I would also make sure you look up the diseases and infections that are common in the country that can’t be vaccinated against – this will help you deal with any illness you may face while in country. Don’t let this panic you! Although it may seem really scary, the more prepared you are, and the more you know, the safer you are.

One great book I have, that I bought with me to Uganda was ‘The Traveller’s Good Health Guide’ by Ted Lancaster. It’s simple, easy to understand, and really, really informative.

8. Accommodation.

If you are doing internships or teaching, then accommodation may be included in your activity; you should check this when you apply. If you are staying in provided accommodation, there are usually rules of conduct that you have to abide by during your stay – just read them through before your stay, and you should be fine.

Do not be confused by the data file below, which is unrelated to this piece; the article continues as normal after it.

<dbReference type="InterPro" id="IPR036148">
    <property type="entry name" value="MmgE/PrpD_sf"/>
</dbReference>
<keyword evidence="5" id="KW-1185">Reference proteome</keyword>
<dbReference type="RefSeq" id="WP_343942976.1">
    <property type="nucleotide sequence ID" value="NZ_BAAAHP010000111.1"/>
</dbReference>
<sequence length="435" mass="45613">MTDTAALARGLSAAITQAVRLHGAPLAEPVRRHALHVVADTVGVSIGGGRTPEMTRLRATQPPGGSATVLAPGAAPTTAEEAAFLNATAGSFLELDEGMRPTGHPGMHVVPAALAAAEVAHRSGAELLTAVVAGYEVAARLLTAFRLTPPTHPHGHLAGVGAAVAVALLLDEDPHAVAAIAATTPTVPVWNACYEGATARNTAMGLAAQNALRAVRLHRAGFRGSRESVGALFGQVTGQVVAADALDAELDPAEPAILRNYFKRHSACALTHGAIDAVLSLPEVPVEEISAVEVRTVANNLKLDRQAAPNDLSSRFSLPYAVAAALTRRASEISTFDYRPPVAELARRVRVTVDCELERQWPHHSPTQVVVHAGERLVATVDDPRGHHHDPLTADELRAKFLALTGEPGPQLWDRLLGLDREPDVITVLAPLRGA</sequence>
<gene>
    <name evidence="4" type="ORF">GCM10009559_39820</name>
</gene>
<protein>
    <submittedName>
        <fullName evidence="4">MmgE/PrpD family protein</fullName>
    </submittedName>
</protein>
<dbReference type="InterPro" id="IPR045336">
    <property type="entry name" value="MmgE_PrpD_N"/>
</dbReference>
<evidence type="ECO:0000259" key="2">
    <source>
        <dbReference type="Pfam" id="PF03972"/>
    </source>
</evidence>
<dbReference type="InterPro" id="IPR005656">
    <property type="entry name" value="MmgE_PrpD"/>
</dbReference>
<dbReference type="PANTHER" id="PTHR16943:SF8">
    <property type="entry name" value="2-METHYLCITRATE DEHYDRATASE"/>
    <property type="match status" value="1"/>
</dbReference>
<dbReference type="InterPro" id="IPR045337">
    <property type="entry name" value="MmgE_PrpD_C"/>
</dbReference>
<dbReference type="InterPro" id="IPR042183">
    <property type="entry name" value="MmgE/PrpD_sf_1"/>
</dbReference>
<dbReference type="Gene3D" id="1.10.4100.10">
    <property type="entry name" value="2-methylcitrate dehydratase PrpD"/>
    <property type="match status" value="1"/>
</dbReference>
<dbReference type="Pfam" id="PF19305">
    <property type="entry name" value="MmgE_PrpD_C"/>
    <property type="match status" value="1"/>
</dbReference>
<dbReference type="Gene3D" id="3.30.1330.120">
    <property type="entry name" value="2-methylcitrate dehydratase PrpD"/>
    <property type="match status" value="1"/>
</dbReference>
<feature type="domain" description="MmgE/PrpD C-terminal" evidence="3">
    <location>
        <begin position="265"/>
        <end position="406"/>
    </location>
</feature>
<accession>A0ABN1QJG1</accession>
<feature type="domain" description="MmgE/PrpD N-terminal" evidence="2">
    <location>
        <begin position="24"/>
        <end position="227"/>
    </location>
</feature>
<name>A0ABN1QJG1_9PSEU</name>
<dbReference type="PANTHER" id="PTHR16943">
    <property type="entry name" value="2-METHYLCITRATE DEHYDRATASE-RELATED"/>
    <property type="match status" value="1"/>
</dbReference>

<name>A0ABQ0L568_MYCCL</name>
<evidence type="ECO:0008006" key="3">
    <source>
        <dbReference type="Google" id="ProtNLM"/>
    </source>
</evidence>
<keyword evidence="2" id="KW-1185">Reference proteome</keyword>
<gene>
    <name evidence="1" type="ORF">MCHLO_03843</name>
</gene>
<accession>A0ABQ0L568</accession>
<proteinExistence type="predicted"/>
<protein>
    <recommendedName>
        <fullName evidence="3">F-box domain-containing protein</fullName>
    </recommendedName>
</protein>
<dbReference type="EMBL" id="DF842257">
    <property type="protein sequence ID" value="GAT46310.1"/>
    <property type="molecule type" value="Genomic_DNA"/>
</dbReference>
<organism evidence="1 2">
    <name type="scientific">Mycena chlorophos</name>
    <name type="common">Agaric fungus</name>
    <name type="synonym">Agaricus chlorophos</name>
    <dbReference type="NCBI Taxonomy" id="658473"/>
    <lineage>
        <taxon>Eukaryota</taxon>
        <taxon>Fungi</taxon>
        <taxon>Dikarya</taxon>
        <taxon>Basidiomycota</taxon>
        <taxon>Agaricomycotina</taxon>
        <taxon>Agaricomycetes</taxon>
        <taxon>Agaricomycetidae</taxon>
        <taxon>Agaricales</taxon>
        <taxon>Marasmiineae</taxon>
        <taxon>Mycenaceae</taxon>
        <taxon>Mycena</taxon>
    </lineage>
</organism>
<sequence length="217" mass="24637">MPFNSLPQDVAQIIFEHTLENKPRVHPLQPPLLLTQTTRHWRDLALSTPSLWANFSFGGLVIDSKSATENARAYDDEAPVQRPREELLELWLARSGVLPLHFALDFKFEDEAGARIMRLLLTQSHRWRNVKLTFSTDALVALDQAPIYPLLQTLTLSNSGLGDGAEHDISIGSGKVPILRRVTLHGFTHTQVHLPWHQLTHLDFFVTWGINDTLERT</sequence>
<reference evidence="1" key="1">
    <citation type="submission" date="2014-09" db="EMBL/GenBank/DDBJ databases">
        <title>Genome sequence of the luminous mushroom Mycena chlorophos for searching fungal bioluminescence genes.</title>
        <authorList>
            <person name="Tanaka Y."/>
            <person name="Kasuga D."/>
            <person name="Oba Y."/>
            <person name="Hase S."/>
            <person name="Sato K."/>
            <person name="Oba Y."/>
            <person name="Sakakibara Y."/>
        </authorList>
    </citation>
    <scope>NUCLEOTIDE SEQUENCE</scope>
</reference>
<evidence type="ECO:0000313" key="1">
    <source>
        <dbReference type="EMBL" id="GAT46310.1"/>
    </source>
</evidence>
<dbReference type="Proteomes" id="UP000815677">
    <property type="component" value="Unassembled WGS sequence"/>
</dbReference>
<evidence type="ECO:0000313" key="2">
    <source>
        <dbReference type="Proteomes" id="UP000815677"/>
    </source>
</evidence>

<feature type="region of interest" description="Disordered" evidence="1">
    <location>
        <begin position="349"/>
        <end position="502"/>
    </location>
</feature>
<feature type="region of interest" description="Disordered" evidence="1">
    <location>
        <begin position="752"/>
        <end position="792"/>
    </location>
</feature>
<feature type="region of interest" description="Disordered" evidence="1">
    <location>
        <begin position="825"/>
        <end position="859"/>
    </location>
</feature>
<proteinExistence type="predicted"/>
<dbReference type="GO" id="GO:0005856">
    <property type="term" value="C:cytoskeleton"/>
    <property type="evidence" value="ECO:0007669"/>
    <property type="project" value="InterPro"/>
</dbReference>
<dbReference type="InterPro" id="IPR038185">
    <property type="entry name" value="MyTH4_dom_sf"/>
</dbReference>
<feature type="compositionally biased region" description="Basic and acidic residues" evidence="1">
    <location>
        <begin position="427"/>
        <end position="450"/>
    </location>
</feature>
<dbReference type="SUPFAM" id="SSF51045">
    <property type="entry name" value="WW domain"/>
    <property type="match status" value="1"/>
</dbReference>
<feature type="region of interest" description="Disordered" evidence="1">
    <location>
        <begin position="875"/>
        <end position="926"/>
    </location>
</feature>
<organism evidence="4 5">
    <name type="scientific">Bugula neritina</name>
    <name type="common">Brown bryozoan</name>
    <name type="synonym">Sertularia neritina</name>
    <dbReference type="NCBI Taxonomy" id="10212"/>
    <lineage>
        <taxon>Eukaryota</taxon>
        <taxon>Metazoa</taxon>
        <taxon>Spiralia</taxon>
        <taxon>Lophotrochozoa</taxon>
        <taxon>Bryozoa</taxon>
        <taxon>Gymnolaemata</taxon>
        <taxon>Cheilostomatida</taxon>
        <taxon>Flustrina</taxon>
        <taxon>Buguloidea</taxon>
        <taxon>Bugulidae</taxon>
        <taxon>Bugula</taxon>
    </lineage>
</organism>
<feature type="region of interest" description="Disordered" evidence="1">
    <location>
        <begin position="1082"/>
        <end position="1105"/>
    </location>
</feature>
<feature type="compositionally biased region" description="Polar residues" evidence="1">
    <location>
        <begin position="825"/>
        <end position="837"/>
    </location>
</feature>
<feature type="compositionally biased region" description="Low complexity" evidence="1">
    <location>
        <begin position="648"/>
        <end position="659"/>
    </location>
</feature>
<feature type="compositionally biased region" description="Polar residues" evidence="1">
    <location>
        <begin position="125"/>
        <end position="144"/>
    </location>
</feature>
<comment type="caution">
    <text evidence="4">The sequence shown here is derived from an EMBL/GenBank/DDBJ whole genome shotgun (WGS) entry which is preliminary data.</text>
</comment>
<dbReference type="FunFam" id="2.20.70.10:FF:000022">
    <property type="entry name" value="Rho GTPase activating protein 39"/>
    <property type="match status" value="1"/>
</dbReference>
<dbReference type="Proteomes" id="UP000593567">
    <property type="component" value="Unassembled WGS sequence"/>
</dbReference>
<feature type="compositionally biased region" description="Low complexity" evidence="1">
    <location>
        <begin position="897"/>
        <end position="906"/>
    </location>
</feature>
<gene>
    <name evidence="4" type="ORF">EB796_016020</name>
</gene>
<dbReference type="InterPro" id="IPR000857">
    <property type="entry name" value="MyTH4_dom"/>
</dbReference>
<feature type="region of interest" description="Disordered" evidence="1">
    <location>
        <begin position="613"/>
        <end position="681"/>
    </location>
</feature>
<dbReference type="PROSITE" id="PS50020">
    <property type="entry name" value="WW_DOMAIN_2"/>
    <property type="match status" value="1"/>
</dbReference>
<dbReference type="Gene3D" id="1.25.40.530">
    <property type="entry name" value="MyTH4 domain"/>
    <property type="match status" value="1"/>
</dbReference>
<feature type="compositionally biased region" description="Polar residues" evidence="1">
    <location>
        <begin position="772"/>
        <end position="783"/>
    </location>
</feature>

If you are booking your own accommodation, good options are AirBnB, hostel world, and general comparison sites like TriVaGo.

AirBNB can seem the more expensive option, but when you factor in the fact that you won’t have to eat out everyday, it can workout to be cheaper overall.

If you like staying in hostels, but want privacy, most have the option of private rooms for a little more money.

For me, I found that in Uganda the hostels were far, far cleaner, and cheaper than the hotels, and were often much more beautiful (shout out to the Fat Cat Kampala, and the Nile River Camp for making my time unforgettable). So, have a read about the region, and what seems best for where you are going.

9. Buy a Travel Guide.

If you are going away for a while, this is a really good idea to find great places to eat, stay and see. The Lonely Planet guides are great, as are Rough Guides, and both have sections on general life in the country, the history of the country, and advice for LGBT+ travellers, women, and minority groups.

The Lonely Planet website also has an amazing feature where you can see the top sights they’ve picked out on a map, and if you know where you are staying, you can see the closest ones to you.